Folk Ohio - Columbus Baker Uses Opera As Inspiration

Jun 15, 2016

A popular Columbus baker was once popular for another reason: He was an opera singer. As part of WOSU's occasional series "Folk Ohio," Rachel Hopkin from OSU's Center for Folklore Studies introduces us to Jonas Laughlin, who turned one passion into another.                                                                                                   

           

                                   

Jonas Laughlin creams the butter and the sugar for layers of a cake.

“And once they’ve sort of amalgamated, you can turn it up and get the air into it,” Laughlin describes over the rising sound of a mixer.                                                                                                                                

Jonas is the owner and head baker of Laughlin’s Bakery, which opened last year in Columbus’s Italian Village neighborhood. Being a baker is not the career path that he originally set out on. 

 “I had planned to be a professional opera singer and was on track for that. I was winning all the right competitions, making all the right contacts,” Laughlin recalled.

But he got a cold, and it worsened and lodged itself in a nerve in his throat.

“It killed my right vocal fold.”  

Laughlin visited doctor after doctor and underwent a couple of surgeries to try to recover his voice, but nothing worked.  He now describes what happened as a vocal death, saved by finding a new profession.

 “It was terrible, I was suicidal, and really baking saved my life. I baked to stay sane. It was an outlet that allowed me to create something and see instant results, and this shop became the sort of outcropping of that.”

A range of Laughlin’s baked goodies are beautifully arrayed across his shop’s counter – chocolate haley cakes, chocolate ganache, lemon pomegranates...

He first began baking as a child, and it became a hobby.

“It was fun and completely recreational, and I became famous for my chocolate cake.  And people would always request that and ultimately that was the first cake I sold professionally was this chocolate cake. And so when I did stop singing, it was something I naturally gravitated towards because I felt like 'I know I’m good at this.'"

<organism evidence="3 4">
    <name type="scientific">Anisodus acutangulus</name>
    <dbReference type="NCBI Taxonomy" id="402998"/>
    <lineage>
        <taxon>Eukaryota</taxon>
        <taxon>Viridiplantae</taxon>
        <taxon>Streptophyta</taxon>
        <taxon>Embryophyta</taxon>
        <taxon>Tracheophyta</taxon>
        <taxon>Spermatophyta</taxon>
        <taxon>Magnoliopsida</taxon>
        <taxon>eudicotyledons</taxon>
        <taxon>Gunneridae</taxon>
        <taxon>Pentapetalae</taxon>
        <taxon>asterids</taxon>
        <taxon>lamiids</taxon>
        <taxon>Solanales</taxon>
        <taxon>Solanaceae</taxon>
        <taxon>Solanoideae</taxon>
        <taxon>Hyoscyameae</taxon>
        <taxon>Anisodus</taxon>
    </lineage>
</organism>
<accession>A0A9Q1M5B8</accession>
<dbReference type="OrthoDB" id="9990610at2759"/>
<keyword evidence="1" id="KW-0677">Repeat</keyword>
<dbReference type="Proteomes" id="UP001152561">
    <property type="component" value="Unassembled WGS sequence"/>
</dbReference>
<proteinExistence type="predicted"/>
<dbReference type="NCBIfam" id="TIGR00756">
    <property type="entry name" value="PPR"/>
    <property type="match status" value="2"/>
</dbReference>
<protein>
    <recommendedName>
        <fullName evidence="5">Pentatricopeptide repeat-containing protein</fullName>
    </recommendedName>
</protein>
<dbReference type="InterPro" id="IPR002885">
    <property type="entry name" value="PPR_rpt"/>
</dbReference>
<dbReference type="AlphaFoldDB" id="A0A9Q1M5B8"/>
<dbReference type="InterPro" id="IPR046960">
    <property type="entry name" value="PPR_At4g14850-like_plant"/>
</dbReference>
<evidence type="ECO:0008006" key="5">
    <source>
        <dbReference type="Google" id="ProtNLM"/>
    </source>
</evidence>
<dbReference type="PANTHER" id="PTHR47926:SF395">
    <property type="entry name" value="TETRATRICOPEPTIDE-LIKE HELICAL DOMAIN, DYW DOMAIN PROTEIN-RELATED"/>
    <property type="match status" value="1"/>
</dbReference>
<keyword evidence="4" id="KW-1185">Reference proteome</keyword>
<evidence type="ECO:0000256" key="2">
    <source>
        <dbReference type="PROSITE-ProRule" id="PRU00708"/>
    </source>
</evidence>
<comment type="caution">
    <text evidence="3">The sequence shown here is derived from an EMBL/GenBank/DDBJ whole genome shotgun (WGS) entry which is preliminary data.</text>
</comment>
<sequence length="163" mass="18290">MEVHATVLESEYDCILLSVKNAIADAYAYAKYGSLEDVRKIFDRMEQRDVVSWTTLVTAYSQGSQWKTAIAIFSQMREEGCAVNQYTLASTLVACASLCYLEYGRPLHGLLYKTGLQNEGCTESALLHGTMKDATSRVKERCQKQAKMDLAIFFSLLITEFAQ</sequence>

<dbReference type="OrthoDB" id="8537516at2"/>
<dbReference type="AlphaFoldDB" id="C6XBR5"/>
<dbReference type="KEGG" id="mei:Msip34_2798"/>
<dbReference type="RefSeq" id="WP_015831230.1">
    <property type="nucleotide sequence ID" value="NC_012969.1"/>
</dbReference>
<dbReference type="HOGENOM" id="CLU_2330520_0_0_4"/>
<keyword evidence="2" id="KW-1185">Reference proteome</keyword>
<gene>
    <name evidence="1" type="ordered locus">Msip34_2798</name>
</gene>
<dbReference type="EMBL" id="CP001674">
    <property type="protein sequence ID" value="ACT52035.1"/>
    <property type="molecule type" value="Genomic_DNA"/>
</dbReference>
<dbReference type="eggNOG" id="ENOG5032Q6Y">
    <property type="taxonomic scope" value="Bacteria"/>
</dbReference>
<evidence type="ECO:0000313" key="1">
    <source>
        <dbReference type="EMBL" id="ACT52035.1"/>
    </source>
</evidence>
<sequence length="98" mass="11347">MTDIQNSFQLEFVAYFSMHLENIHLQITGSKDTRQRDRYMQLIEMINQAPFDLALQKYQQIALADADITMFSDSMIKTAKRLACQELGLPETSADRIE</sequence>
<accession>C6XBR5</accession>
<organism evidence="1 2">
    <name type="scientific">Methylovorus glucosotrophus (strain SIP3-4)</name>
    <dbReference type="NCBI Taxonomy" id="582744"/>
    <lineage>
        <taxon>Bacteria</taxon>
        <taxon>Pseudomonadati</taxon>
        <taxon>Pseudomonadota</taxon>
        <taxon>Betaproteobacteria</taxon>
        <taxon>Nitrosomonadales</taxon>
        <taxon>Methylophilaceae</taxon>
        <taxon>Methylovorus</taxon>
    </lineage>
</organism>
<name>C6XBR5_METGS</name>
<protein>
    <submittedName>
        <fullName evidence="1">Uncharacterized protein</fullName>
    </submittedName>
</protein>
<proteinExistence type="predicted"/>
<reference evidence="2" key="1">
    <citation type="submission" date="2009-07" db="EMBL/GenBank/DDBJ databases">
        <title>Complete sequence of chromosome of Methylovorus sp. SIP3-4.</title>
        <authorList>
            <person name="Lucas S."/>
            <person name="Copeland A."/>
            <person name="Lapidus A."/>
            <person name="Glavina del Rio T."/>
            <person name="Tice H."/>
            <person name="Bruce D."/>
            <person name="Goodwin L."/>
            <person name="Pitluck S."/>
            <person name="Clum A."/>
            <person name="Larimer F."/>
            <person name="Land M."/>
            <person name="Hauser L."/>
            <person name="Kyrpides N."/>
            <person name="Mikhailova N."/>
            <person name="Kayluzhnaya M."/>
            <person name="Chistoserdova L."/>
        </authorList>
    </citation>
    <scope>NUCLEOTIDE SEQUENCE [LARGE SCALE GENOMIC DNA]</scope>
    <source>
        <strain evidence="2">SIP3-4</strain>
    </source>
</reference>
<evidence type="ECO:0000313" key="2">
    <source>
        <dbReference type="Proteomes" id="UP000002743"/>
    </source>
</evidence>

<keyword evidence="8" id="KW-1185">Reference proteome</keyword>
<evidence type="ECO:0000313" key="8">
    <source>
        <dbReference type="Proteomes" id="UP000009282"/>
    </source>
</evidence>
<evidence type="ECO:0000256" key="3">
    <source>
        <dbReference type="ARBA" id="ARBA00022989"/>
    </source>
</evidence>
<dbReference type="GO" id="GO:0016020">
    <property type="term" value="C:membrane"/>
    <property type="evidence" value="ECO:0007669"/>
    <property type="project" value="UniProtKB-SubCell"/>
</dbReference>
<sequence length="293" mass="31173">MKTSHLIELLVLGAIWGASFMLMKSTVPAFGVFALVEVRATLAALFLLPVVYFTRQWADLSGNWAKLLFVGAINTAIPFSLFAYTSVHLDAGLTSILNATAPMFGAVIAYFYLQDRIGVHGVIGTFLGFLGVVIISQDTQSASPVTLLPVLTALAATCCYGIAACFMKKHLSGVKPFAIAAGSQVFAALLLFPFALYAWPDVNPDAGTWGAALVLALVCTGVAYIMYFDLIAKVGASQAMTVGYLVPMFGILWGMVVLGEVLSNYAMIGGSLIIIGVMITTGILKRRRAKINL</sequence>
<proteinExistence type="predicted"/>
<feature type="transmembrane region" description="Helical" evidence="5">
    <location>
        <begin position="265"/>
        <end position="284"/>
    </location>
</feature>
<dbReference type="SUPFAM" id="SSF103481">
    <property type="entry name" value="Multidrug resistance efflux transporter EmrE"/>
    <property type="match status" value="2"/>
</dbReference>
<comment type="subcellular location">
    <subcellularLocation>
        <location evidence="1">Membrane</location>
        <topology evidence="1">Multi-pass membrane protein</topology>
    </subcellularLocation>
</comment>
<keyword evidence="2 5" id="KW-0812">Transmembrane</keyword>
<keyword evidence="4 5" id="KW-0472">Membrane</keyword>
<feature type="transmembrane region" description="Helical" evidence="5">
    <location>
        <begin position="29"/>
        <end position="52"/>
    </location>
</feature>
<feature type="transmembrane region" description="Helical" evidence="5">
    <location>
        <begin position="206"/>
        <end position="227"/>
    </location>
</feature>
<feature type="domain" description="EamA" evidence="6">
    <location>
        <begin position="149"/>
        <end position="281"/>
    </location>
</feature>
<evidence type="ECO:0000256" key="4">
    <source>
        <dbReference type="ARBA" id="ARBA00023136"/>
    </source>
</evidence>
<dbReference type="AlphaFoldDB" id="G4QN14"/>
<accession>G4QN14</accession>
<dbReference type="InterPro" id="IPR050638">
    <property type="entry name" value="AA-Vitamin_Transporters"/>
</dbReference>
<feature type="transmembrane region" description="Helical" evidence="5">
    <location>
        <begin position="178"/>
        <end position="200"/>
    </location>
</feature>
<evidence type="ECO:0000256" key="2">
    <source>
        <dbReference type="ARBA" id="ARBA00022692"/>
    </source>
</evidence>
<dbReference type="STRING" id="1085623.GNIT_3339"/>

But first Laughlin needed money.  To raise the cash to open the shop, he launched an online Kickstarter campaign. 

In less than two weeks, he’d netted more than $40,000.

Frantic activity followed, and the shop opened just before Christmas 2014.  A framed picture on the wall features the names of all those Kickstarter donors, many of whom are now regular customers.

A year and a half later it’s mid-morning  on a Saturday – Laughlin's busiest day of the week – and the place is full of customers wanting breakfast treats. The atmosphere is very different from when Jonas first got into work earlier today.

“Throughout the week I’m here at 3 am, and on Saturdays I’m here from between 12.30 am and 1:00 am,” Laughlin said.

“It’s very early and I love it. I love the alone-ness.  I love the quietude. I love the focus I’m able to achieve.  I love the anticipation of what it’s going to look like when I open.  And I’ve done all of this with my hands.  It’s the most rewarding, fulfilling work, even more so in many ways than singing.”

But Laughlin has not left singing behind. His former passion influences his current one.

“There’s a liturgy to baking; it happens on a cycle which means that in order to get through what I feel like I need to express, things have to go away.   And much like opera, baking is dramatic so I choose recipes that have a history and a story to tell.”

As Laughlin describes his baking he constantly draws connections with music.

“ People come in all the time and they say “what a departure, how did you find yourself  doing this?”  And I never have time to sit down to explain but they feel exactly the same. Obviously there’s the public consumption of both, right, so you have a cognizance of your audience and what they want.  And both are organic processes.  I’m using organic materials to cook.  I used organic materials to sing.” 

"Folk Ohio"  looks at the state's traditional culture. It is produced for WOSU in partnership with the Center for Folklore Studies at OSU and is presented by Rachel Hopkin.

The Center for Folklore Studies supports the learning, teaching, research, and outreach of folklorists and students of folklore and provides OSU folklorists with a network for cooperation and interdisciplinary dialogue. 

Center activities include: coordinating the folklore course offerings across departments and advising students; Facilitating research and outreach projects of both local and international scope; organizing lectures, conferences, and workshops; and maintaining an archives of over 12,000 recordings and projects, a testament to over half a century of folklore research at OSU